We fell in love with Atlin! Not only is it a stunning location, the local people are so friendly and so proud of their little town!
We stayed at the Norseman RV park and had the Penthouse! The site was on it’s own little peninsula, all to ourselves, with the lake right outside our door! You cannot beat the view of the gorgeous Atlin Mountain!
Atlin is a small community, population between 300-500 depending on the season! Mining and tourism are the main boost to the economy but there is also a large and influential group of artists, artisans and authors.
Atlin is unincorporated. This means they have no local government. It is not a village, nor a town, nor a city! Much of Atlin is run by volunteers. Volunteers make enormous contributions of time, energy and other donated resources. Much of what is built around town is made from salvage from other jobs! The closest building supply store would be Whitehorse, Yukon.
We wandered the waterfront when we first arrived. The MV Tarahne used to sail the waters of the lake bringing tourists and miners and supplies. By 1926/27, to accommodate the burgeoning tourist trade, the MV Tarahne was cut in half and lengthened. When the tourist trade dropped off due to the high cost of getting to Atlin, the Tarahne was retired. The local historical society worked hard to restore her. She is available to rent out for weddings or other events.
They are also restoring the Atlinto, a smaller vessel built to run tours on Atlin Lake as well as move some freight. It was built in 1906 and beached in this same location in the 1950’s! It has been owned by the historical society since 1978, they have various fundraisers to allow them to slowly restore her.
Back to the campground for dinner and making plans for the next few days! Can’t beat this view outside your window!
We spent the next day walking around the town. It is easily walked around as it is not that big. Everywhere you look you have the backdrop of the gorgeous lake and mountain!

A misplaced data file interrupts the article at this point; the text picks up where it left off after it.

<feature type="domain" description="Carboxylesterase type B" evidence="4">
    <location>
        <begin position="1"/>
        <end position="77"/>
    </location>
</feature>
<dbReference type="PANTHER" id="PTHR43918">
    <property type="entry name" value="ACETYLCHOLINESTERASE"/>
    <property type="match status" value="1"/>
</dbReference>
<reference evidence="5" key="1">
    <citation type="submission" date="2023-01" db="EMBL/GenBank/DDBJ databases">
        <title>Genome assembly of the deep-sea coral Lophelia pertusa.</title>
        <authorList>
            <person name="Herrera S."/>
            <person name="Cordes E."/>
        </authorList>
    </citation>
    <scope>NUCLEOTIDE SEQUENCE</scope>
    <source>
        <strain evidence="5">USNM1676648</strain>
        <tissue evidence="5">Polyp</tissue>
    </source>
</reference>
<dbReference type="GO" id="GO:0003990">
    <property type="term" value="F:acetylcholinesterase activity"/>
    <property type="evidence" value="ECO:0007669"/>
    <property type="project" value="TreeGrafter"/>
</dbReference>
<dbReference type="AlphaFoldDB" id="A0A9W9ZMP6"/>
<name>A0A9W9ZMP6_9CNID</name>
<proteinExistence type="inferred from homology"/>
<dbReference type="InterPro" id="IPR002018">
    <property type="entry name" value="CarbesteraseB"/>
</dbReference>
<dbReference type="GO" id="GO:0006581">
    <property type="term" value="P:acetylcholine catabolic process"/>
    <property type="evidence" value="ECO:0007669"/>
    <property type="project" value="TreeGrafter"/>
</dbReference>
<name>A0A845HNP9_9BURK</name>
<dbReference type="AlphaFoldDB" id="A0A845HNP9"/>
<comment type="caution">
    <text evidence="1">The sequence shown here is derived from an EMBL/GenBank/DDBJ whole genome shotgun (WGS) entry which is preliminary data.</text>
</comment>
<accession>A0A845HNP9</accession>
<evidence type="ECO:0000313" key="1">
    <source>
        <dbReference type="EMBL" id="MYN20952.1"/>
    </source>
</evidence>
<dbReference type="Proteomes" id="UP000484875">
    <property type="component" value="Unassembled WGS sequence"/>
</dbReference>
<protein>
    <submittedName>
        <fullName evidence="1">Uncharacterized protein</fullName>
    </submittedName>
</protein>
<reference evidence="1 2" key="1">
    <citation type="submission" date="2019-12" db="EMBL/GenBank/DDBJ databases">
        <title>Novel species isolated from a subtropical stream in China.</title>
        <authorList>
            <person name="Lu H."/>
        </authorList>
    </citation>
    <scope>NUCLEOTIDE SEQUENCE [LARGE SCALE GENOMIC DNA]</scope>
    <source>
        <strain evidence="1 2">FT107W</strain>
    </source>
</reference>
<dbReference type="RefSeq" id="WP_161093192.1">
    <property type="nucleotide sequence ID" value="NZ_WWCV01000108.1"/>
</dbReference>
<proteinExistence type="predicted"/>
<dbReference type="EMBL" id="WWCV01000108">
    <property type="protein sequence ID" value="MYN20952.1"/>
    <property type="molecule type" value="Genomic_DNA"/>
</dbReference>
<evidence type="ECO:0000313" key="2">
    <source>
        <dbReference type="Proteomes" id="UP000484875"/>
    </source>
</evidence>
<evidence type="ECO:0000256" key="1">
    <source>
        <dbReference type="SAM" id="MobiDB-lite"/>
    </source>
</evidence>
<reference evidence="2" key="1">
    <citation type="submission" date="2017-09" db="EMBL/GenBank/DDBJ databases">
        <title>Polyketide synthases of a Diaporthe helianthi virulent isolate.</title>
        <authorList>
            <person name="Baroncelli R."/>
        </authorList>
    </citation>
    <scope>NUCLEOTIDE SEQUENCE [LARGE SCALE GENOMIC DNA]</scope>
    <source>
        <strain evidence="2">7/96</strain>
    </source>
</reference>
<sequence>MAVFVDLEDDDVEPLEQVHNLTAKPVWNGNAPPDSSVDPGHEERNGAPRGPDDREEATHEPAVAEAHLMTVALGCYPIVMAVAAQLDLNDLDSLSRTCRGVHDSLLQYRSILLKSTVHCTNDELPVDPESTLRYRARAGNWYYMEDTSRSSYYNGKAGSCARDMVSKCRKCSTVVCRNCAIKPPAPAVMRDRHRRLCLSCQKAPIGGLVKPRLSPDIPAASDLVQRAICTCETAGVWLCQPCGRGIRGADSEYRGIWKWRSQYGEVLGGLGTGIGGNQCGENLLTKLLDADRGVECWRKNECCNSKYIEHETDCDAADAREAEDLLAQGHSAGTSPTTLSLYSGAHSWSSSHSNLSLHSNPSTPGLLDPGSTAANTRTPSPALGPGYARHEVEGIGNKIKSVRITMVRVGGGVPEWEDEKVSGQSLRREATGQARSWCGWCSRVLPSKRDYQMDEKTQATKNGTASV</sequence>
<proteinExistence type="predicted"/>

There are many historical buildings. Most are privately owned and the owners work hard to preserve the heritage on the outside. The streets must look much as they did years ago.
There are also many impressive murals around town.
Atlin has some buildings from the near by ghost town of Discovery. Gold was found on Pine Creek and it didn’t take long for word to get out that there was gold in Atlin and a lot of the men enroute to Dawson abandoned that idea and headed across to Atlin.
Soon a town sprung up out on Pine Creek. The town became known as Discovery and almost 10,000 people were there working the creeks. At it’s peak there dozen of saloons, brothels and of course essentials like groceries and other supplies. Soon the town moved to where it is today, along the shores of Atlin Lake.
Atlin Mountain is also home to the Llewelllyn Glacier. It is the sediment from this melting glacier that gives Atlin Lake is aqua colour!
A few day trips out of Atlin are to Palmer Lake and the Ruby mine area. Both trips offer stunning views!
Palmer Lake has a provincial campground and is very popular with families.
On the drive up to the Ruby Mine area you pass by Surprise Lake.
We drove up and up into the hills and came upon the most beautiful display of fireweed!!
The beauty on that mountain was unbelievable!
Atlin Lake is 4 miles wide and 85 miles long, all glacial fed. Atlin has been called ‘The most beautiful place on Earth’, as well I have heard it referred to as the ‘Switzerland of Canada’. Whatever it is called, it really is one of the most stunning areas we have visited and we would go back in a heart beat!
From Atlin it was time to begin the journey home. We stopped again in Teslin and Watson Lake on our way out before heading back down the Stewart-Cassiar highway.
We fell in love with Yukon and Atlin and will definitely plan another trip to both in the future! Thanks for travelling along. I appreciate your views and love it when you leave a comment or two!
Until next time…..